And if the sounds weren't enough, you've got the tastes and textures. Cooking and eating is a sensory escape. I've talked before about the unmistakable unctuousness of a soft-boiled egg, where the white is just set and the yolk is still runny, maybe sprinkled with a tiny bit of flaked fleur de sel. And the amazingly delicious wonder to be found in something as simple as a summer salad of arugula, sliced fresh peaches, and goat cheese; or if in autumn, maybe some endive with gorgonzola, sliced pear, and walnuts. How about fresh figs with a thick balsamic glaze?
(And don’t even get me started on the sensual/sexual experience cooking can be. Maybe some Bocelli playing in the background if you're going for Italian food, or a good blues station if you're doing soul food. Maybe the lights are a little dim, and you and your honey are making something from scratch, sliding past each other to get this or that ingredient, and maybe lingering a little longer than you need to. Forget oysters; cooking is a serious aphrodisiac. But that could be a whole other post. And I don’t want to have to give my site an “adult” rating or anything, so just take my word for it.)
And even when it's not you and your significant other, but maybe just a group of close friends, some of the nicest “real life” moments happen in the kitchen when everyone's pitching in, arranging little bites of this and that on simple white plates. The conversation hops and jumps from jobs to kids, from sex to finances, from fears and doubts to hopes and dreams. All while somebody's putting the finishing drizzle of olive oil on a bowl of tapenade, and someone else is arranging the grapes just so on a fruit & cheese platter. The wine and the conversation flow freely, and everyone's part of the experience of building the dishes that will nourish everyone blessed to find themselves at the table. Even with my respect for the Paleo and Primal communities, I have to admit, I love the phrase “breaking bread.” Because you know what? It has nothing to do with bread. It has to do with the bond that comes from sharing a meal with someone. From putting things into your body and your mind that make you better for having had the experience. “Breaking bread” with someone implies more than just sitting down at a fast food joint and wolfing down whatever's cheap. It's an experience. An event. (Think Thanksgiving dinner, but with only people you want to be with. People whose company you genuinely enjoy. No family feuds, and no weird looks from creepy Uncle Harry. Just great food, great friends, and no one in any hurry to go anywhere or do anything but sit there and enjoy the shared humanity, preferably with everyone's phone in the other room, turned off.)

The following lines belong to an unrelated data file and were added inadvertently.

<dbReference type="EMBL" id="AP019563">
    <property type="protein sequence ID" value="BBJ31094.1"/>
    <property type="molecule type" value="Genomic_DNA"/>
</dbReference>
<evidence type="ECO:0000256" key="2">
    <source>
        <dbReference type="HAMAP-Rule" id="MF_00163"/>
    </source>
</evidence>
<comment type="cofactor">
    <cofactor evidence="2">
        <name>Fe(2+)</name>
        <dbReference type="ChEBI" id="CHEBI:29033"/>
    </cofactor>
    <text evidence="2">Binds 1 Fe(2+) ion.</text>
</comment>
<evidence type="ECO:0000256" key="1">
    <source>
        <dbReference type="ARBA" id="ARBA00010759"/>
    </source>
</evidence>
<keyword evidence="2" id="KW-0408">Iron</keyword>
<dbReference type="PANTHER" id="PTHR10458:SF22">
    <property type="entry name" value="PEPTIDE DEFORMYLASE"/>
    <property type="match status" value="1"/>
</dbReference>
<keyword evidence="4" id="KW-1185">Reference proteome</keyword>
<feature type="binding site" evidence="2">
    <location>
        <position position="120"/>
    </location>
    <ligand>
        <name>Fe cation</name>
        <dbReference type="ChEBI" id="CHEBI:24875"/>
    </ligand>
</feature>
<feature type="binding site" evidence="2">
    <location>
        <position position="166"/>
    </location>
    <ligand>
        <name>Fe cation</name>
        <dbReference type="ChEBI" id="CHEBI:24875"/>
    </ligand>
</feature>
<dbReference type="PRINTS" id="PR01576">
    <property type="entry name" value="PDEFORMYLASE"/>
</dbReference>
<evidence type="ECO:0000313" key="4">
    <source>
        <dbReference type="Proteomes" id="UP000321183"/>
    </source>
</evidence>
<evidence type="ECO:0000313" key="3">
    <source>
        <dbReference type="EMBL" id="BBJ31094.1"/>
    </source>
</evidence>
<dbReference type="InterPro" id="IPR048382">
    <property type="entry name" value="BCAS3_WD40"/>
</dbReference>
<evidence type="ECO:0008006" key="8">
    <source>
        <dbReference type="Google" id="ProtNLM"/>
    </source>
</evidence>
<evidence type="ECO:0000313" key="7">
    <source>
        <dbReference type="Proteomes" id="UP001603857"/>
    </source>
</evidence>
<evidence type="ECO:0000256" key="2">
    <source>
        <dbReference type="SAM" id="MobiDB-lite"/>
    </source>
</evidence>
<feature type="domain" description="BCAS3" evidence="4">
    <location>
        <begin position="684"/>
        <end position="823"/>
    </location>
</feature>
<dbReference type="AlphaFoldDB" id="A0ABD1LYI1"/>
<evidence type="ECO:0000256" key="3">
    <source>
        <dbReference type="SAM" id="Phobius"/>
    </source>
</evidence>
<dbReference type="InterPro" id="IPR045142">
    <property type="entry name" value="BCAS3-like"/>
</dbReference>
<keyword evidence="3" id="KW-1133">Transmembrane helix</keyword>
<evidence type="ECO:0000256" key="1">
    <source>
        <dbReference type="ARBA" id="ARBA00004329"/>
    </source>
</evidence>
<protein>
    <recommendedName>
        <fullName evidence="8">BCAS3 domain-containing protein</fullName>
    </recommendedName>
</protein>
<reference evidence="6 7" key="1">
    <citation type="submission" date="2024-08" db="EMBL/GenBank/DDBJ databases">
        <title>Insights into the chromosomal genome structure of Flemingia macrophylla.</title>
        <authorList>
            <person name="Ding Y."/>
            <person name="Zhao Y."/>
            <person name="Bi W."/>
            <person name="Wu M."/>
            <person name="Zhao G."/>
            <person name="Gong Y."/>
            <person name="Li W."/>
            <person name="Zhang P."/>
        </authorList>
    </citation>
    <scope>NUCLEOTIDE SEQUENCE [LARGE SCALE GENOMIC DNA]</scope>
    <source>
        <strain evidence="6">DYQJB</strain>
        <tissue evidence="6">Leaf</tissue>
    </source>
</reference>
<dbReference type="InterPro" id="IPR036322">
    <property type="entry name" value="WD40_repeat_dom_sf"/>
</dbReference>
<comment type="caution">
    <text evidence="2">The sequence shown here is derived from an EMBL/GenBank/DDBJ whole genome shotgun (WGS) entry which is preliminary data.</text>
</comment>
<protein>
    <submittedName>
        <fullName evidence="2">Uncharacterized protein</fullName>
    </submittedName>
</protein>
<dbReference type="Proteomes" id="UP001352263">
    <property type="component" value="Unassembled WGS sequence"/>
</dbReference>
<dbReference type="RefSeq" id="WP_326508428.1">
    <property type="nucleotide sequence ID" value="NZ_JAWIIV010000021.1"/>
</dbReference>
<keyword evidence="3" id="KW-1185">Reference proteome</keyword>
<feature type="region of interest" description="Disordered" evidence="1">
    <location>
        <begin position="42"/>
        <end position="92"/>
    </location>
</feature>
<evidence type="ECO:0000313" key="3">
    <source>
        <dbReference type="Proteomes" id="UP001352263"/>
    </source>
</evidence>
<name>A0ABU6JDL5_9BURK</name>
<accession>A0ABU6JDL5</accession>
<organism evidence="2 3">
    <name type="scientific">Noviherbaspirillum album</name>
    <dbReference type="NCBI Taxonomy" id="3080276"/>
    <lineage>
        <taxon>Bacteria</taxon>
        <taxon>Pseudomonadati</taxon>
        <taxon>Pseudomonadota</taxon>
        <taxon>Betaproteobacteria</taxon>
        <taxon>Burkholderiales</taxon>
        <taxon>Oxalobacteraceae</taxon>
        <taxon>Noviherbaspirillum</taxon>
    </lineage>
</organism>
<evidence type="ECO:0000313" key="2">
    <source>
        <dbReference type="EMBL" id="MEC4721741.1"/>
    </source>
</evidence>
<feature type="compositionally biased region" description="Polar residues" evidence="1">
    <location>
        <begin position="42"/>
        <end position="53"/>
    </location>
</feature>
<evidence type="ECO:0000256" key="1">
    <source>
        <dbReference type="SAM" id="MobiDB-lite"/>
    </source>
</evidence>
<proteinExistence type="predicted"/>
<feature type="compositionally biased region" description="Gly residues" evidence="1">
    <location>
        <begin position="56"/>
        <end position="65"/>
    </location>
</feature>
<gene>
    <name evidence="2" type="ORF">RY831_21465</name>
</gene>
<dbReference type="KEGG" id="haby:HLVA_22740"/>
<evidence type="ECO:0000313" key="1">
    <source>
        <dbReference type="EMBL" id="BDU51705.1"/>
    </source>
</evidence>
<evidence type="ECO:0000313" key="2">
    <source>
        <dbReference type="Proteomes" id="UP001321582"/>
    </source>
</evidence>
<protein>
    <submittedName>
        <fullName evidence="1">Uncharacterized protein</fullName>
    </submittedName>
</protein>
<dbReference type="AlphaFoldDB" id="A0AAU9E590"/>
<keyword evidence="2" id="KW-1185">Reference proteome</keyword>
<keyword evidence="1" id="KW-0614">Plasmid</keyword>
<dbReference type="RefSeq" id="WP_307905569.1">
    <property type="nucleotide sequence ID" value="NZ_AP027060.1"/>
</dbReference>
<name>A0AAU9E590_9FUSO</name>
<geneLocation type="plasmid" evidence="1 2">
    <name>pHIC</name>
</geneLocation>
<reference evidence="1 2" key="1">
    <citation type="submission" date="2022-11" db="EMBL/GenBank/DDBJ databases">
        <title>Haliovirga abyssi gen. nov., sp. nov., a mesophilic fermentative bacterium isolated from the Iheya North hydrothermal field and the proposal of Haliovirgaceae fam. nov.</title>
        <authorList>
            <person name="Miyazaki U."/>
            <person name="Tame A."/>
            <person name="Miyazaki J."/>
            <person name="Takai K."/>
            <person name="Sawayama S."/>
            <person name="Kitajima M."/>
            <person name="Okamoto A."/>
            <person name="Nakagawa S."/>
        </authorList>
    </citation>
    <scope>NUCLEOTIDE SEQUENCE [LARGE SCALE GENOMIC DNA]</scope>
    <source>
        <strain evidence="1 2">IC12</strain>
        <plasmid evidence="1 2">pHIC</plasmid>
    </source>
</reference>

Sometimes I fantasize about being head chef at a small inn. A 10-room place up in New England or maybe down in the Shenandoah Valley, where most of what I prepare would be fresh, local, and seasonal. I’d design the menus by going to the market in the morning and seeing what looks good. Will I ever actually do this? Most likely not, but it makes for good daydreaming.
Not long ago, I stumbled across someone who shares my appreciation for the act and art of cooking, and I enjoy his perspective and insights so much that I figured I’d tip you off to his work. Many of you probably already know him; after all, he’s been blogging for a few years now, and he’s certainly not anonymous in the greater culinary world. But for those of you who don’t know this guy, I’ll say in advance, you’re welcome. ;-)